Autonomous race cars to battle at Indy Speedway

The first-ever event showcases open source development in driverless race cars.

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Indy Autonomous Challenge

No matter which team places first at the upcoming Indy Autonomous Challenge (IAC), the real winner will be the open source architecture powering the cars. The autonomous racing event, which takes place this week, pits nine teams representing 21 universities against each other in high-stakes racing for a $1 million prize purse.

"To our knowledge, all of the vehicles in the IAC are running ROS 2 and Autoware as the basis of their autonomy stack," says Katherine Scott, Developer Advocate at Open Robotics, which oversees the Robotic Operating System (ROS), an open source architecture for robotics development. Autoware is the first all-in-one open source software for self-driving cars.

Organized by Energy Systems Network and the Indianapolis Motor Speedway, the primary goal of the IAC is to advance technology that can speed the commercialization of fully autonomous vehicles and deployments of advanced driver-assistance systems (ADAS). Much like racing development often leads to innovations adapted for the street, the high speeds and incredible handling challenges of racing are ideal proving grounds for autonomous mobility. Indianapolis-based Lilly Endowment Inc., one of the world's largest philanthropic foundations, provided a grant to help Energy Systems Network develop the IAC and fund the $1 million IAC prize purse.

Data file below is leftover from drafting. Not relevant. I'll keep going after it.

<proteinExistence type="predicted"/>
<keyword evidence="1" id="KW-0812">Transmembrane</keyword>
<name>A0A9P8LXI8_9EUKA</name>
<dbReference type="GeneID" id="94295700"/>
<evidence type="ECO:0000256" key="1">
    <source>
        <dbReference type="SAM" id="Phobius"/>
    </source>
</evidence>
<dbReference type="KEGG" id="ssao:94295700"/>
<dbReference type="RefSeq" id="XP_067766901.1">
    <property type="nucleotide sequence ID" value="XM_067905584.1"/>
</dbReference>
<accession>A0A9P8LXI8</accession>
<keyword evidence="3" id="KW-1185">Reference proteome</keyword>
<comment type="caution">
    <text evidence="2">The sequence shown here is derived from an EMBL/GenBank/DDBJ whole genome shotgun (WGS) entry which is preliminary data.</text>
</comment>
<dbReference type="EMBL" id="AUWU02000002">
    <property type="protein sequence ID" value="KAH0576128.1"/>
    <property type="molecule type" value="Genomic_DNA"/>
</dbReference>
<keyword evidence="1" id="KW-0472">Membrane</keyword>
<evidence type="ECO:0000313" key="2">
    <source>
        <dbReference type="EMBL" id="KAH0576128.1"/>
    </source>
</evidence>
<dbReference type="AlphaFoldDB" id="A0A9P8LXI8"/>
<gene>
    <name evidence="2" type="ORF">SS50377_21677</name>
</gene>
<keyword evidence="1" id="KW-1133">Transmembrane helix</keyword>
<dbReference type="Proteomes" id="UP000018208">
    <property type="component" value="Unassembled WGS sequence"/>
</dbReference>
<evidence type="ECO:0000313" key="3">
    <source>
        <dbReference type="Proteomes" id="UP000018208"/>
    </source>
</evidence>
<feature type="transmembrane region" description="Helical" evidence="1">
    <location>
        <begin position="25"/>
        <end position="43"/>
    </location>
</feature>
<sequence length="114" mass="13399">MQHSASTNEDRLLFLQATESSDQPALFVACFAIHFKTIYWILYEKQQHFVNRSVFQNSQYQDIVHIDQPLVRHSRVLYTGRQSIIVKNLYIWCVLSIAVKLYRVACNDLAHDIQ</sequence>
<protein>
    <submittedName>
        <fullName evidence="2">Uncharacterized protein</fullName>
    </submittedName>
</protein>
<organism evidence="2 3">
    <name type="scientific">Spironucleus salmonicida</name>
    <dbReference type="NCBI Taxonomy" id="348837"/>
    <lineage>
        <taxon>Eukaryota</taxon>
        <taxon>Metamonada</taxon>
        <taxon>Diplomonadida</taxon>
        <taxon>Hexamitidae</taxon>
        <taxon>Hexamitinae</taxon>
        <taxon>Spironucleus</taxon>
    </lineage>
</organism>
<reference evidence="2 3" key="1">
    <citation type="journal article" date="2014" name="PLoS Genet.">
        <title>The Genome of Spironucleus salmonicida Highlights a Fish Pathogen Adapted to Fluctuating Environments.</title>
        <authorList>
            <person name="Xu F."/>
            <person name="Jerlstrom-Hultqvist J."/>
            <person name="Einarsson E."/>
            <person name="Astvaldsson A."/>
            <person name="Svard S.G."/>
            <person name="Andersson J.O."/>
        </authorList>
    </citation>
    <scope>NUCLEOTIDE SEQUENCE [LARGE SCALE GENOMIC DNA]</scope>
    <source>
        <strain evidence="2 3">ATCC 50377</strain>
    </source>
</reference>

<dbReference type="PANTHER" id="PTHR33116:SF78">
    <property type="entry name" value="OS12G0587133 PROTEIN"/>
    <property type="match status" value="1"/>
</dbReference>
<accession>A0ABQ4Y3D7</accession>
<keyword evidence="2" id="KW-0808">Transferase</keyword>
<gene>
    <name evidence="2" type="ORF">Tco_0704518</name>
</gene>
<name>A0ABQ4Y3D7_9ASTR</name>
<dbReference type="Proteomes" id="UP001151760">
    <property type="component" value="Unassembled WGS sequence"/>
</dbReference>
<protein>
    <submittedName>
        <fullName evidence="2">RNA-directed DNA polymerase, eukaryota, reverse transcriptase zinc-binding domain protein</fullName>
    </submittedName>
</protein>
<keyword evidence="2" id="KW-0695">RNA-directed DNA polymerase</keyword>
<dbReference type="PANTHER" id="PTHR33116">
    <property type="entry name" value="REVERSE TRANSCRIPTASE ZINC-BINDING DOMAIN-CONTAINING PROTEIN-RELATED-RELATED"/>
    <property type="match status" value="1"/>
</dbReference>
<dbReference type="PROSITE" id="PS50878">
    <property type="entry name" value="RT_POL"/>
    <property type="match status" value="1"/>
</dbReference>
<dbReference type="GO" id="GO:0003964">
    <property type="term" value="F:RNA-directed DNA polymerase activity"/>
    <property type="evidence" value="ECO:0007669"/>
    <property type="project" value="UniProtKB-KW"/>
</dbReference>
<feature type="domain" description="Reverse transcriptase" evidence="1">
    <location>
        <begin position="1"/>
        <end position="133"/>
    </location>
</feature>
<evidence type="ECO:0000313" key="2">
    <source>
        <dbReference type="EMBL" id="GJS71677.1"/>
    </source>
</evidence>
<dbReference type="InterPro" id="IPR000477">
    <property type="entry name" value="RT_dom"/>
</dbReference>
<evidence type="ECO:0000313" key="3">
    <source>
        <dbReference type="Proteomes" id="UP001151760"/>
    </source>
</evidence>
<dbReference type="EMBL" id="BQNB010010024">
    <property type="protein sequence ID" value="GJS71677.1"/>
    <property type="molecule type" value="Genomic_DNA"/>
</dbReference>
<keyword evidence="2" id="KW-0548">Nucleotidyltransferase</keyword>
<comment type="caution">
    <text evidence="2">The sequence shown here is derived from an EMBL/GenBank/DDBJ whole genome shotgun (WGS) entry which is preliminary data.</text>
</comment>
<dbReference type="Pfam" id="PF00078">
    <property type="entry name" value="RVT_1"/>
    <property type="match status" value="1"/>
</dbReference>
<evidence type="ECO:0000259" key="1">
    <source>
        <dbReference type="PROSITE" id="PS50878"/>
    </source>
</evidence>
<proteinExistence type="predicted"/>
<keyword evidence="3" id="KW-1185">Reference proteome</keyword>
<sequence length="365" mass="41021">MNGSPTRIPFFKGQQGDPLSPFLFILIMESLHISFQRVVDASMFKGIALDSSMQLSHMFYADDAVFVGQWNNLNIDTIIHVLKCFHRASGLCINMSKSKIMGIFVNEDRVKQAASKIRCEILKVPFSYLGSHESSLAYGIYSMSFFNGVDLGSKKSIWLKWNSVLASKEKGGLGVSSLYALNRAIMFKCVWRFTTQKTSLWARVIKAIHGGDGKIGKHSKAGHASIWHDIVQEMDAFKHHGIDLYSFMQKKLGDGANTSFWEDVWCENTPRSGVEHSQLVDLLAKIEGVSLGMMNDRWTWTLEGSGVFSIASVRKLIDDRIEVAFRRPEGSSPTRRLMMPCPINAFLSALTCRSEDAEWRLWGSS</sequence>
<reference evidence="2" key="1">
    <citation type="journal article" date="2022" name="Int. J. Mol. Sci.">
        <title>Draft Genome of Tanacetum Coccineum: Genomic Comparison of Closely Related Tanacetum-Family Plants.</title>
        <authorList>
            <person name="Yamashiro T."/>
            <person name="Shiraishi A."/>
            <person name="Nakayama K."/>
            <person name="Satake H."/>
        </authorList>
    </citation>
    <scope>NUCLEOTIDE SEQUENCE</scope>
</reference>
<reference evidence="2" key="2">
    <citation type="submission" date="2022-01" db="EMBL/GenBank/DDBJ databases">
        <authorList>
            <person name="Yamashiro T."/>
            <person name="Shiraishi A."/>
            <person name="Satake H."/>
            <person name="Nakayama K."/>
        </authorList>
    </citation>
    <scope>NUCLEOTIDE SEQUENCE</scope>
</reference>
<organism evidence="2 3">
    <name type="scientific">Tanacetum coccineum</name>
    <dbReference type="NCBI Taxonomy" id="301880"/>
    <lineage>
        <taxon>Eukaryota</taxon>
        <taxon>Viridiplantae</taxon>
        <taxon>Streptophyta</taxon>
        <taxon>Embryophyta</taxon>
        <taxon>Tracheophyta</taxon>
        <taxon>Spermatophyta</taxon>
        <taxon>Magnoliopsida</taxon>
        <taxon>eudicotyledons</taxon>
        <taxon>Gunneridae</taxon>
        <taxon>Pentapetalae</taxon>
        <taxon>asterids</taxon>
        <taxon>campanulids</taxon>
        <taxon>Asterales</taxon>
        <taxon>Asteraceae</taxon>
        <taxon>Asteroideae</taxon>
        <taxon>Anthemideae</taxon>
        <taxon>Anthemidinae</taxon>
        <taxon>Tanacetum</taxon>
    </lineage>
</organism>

But the unsung hero of the event is the open source architecture that's made it possible, in relatively short order, for teams of university students to develop autonomous controls paradigms for performance race cars. 

"What we're really excited about in the IAC -- more so than just the high-speed vehicle autonomy -- is the prospect of having an entire generation of engineers learning and using ROS," says Scott. "Advanced technology doesn't happen in a vacuum; students need a common language and set of tools to work together efficiently. When done right, open-source technology is accretive, and the advances in this year's competition will likely make it into subsequent competitions and perhaps production vehicles."

The car used for the event, which is an incredible feat of racing engineering, is the Dallara-produced AV-21 that has been retrofitted with hardware and controls to enable automation. Since 2001, Dallara has been the sole supplier of the Indy Lights series.

The performance race cars are equipped with custom sensing packages. Thanks to ROS and Autoware, the development process has focused on higher-level controls work.

"The combination of ROS 2 and Autoware have given the IAC student teams a firm starting point for building out vehicle autonomy. Rather than having to focus on building interfaces to the sensors and actuators of the vehicles, the students can focus on the more challenging control and planning tasks. For example, instead of spending their time building an interface to the vehicle's LIDAR, the students can instead focus on using data from that LIDAR to keep the vehicle in its lane and avoid obstacles."

The competition takes place on October 23 and is open to fans via a registration page.